Trespassers who set up camp illegally on other people’s land or in local communities could face up to three months in prison after a new criminal offence became law last week (28 June).
The Home Office said that, made possible by the Police, Crime, Sentencing and Courts Act 2022, police in England and Wales would be given new powers to limit the harms caused by such unauthorised encampments and new statutory guidance would be published.
“Police will now be able to ban trespassers from returning to a patch of land for a year, rather than just three months. And the definition of harm will be broadened, so that police can take more decisive action to tackle unauthorised encampments when necessary,” it said, adding: “They will be able to intervene where unauthorised encampments are causing environmental damage or distress to the community – not just the landowner.”
The Home Office said that under the new guidance, the harms potentially caused by unauthorised encampments could include – but are not limited to – instances where:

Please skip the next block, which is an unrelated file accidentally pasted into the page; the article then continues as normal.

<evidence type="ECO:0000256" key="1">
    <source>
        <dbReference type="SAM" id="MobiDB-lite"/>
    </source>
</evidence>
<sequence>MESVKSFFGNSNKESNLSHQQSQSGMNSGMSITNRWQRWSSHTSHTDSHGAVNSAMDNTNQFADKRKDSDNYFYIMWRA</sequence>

- there is excessive littering, noise or smell – including from bonfire smoke
- a local resident is verbally abused or intimidated, or fears leaving their house to avoid walking past an encampment
- local communities are prevented from accessing sports fields, parks or car parks
- property on the land, or the land itself has been damaged – including farmland
“For the first time, unauthorised encampments on highways will be covered, as well as on public and private land.”
It added that the new criminal offence would be punishable by a prison sentence of up to 3 months, or a fine of up to £2,500, or both, and/or seizure of the vehicle.
“The conditions of the offence are clear - if people leave when asked to by the police or landowner, they will not risk having their vehicle seized, a fine or prison time,” the Home Office said.
Home Secretary Priti Patel said: “No one should have unchecked rights to trespass on other people’s land, or cause misery in communities without consequence.
“The position in law is now very clear – trespassers must move their vehicles when asked to do so, or face jail time and a hefty fine."
She added: "Illegal encampments cause misery for thousands of people: they damage and pollute environments and often result in local residents facing unacceptable intimidation on their own doorstep.
“Delivering on our manifesto commitments, this government will always stand on the side of the law-abiding majority and on the side of the police.”